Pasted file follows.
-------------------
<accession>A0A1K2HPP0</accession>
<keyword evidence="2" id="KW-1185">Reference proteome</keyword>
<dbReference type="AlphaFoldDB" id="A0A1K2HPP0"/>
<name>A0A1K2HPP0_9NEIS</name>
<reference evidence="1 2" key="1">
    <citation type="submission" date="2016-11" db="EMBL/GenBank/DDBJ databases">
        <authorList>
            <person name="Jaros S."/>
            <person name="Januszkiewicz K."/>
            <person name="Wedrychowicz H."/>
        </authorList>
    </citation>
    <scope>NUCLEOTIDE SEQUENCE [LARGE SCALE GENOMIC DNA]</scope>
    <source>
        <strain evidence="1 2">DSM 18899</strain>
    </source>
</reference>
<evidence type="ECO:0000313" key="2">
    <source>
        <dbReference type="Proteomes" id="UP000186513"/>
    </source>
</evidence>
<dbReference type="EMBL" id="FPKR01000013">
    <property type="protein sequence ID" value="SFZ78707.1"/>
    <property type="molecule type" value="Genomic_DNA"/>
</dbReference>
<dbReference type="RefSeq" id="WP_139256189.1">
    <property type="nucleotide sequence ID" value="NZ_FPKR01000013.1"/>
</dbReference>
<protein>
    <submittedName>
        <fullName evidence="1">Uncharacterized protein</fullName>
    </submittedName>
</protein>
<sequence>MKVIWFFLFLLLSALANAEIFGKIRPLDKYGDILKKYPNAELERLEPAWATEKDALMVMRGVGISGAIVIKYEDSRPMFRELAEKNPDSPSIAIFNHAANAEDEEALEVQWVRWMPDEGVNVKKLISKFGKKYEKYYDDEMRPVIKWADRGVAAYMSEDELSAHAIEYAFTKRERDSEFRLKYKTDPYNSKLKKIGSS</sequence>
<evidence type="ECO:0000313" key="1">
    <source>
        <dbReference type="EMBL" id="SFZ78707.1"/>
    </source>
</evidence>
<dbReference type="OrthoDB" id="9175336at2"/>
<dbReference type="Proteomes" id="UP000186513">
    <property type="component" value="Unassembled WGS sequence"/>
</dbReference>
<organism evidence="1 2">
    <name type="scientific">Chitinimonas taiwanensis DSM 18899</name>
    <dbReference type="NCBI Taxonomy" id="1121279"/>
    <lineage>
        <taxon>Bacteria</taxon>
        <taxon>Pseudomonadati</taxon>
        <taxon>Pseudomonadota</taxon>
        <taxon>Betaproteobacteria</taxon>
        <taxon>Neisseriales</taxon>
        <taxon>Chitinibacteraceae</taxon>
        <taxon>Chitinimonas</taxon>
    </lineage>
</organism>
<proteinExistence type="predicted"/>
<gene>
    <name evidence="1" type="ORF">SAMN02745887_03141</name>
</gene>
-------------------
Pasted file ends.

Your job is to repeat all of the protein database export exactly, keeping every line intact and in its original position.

<accession>A0A1K2HPP0</accession>
<keyword evidence="2" id="KW-1185">Reference proteome</keyword>
<dbReference type="AlphaFoldDB" id="A0A1K2HPP0"/>
<name>A0A1K2HPP0_9NEIS</name>
<reference evidence="1 2" key="1">
    <citation type="submission" date="2016-11" db="EMBL/GenBank/DDBJ databases">
        <authorList>
            <person name="Jaros S."/>
            <person name="Januszkiewicz K."/>
            <person name="Wedrychowicz H."/>
        </authorList>
    </citation>
    <scope>NUCLEOTIDE SEQUENCE [LARGE SCALE GENOMIC DNA]</scope>
    <source>
        <strain evidence="1 2">DSM 18899</strain>
    </source>
</reference>
<evidence type="ECO:0000313" key="2">
    <source>
        <dbReference type="Proteomes" id="UP000186513"/>
    </source>
</evidence>
<dbReference type="EMBL" id="FPKR01000013">
    <property type="protein sequence ID" value="SFZ78707.1"/>
    <property type="molecule type" value="Genomic_DNA"/>
</dbReference>
<dbReference type="RefSeq" id="WP_139256189.1">
    <property type="nucleotide sequence ID" value="NZ_FPKR01000013.1"/>
</dbReference>
<protein>
    <submittedName>
        <fullName evidence="1">Uncharacterized protein</fullName>
    </submittedName>
</protein>
<sequence>MKVIWFFLFLLLSALANAEIFGKIRPLDKYGDILKKYPNAELERLEPAWATEKDALMVMRGVGISGAIVIKYEDSRPMFRELAEKNPDSPSIAIFNHAANAEDEEALEVQWVRWMPDEGVNVKKLISKFGKKYEKYYDDEMRPVIKWADRGVAAYMSEDELSAHAIEYAFTKRERDSEFRLKYKTDPYNSKLKKIGSS</sequence>
<evidence type="ECO:0000313" key="1">
    <source>
        <dbReference type="EMBL" id="SFZ78707.1"/>
    </source>
</evidence>
<dbReference type="OrthoDB" id="9175336at2"/>
<dbReference type="Proteomes" id="UP000186513">
    <property type="component" value="Unassembled WGS sequence"/>
</dbReference>
<organism evidence="1 2">
    <name type="scientific">Chitinimonas taiwanensis DSM 18899</name>
    <dbReference type="NCBI Taxonomy" id="1121279"/>
    <lineage>
        <taxon>Bacteria</taxon>
        <taxon>Pseudomonadati</taxon>
        <taxon>Pseudomonadota</taxon>
        <taxon>Betaproteobacteria</taxon>
        <taxon>Neisseriales</taxon>
        <taxon>Chitinibacteraceae</taxon>
        <taxon>Chitinimonas</taxon>
    </lineage>
</organism>
<proteinExistence type="predicted"/>
<gene>
    <name evidence="1" type="ORF">SAMN02745887_03141</name>
</gene>